I am sitting here this wintry evening as I write this blog, debating whether I should go home or stay at work for a while. You see, there is a storm coming, with snow or freezing rain forecasted. Would it be better if I stayed here until the salt trucks come out or try my luck now?
All of this pondering about the rain got me thinking about liquidity—shareholder liquidity to be exact. (Okay, it may be a stretch, but I had to get there somehow.) Regardless of what type of weather we may be having, we have seen stockholder liquidity issues become a bigger issue and a contributing factor in the recent acquisition market. Without a liquid market in which shareholders can sell their stock if they want to, there is a higher probability the bank may be sold. While that may satisfy the needs of a few shareholders, it may not be the best answer for all of them.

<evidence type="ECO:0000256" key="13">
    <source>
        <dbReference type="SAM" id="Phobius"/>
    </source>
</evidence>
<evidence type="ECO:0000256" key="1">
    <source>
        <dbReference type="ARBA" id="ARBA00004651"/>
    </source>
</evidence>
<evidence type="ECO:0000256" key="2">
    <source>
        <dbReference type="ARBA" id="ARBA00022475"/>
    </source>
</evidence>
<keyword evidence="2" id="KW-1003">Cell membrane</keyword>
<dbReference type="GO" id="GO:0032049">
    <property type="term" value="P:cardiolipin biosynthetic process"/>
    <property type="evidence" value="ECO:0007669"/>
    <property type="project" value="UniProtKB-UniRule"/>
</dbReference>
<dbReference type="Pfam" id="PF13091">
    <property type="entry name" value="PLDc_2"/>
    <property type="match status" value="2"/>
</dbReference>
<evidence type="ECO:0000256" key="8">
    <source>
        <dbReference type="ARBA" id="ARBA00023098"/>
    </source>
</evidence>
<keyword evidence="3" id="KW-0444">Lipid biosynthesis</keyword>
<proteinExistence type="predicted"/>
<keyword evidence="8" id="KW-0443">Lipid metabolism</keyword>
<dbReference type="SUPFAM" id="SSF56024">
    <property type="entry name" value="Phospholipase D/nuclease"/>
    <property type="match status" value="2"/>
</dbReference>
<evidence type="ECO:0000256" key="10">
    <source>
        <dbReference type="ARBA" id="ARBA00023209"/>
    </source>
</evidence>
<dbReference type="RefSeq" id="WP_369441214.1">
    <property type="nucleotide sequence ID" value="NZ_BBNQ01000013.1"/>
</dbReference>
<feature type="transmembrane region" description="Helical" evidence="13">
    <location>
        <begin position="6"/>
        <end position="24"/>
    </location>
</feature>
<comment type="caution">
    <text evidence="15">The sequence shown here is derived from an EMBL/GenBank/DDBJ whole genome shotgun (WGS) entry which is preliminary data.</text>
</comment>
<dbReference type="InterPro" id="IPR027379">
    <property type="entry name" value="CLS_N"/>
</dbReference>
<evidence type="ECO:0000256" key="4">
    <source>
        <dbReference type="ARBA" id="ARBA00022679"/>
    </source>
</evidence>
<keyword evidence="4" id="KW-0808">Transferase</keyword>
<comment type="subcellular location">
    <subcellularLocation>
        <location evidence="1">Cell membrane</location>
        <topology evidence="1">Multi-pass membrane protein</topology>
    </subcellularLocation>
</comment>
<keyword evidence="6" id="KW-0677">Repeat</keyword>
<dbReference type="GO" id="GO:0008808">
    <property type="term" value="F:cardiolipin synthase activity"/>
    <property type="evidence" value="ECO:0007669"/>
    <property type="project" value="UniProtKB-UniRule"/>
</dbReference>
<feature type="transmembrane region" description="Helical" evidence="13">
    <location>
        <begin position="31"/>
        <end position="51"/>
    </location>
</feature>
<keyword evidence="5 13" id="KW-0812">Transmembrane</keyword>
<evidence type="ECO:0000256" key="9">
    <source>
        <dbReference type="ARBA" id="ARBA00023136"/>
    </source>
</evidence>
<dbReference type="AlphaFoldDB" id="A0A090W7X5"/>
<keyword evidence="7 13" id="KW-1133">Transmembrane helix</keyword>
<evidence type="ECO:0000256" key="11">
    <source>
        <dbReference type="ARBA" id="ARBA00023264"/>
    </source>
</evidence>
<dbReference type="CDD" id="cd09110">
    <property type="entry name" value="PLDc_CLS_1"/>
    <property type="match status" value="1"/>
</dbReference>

So how do we ensure adequate liquidity for our shareholders? There are many answers, all of which should revolve around the overall strategic direction for your institution. Liquidity should always be a discussion item at your strategic planning meetings, but it also needs to be monitored. If you see potential issues, there are many ways in which shareholder liquidity can be addressed (including a sale of the institution). But rather than waiting for a sale, each institution should address liquidity proactively so it is not forced into something that was not in the best interest of the institution and the majority of its shareholders. If you want to discuss liquidity options further, contact your relationship executive, who can help you with alternatives or ideas.
I think I will try to get home before more freezing rain comes.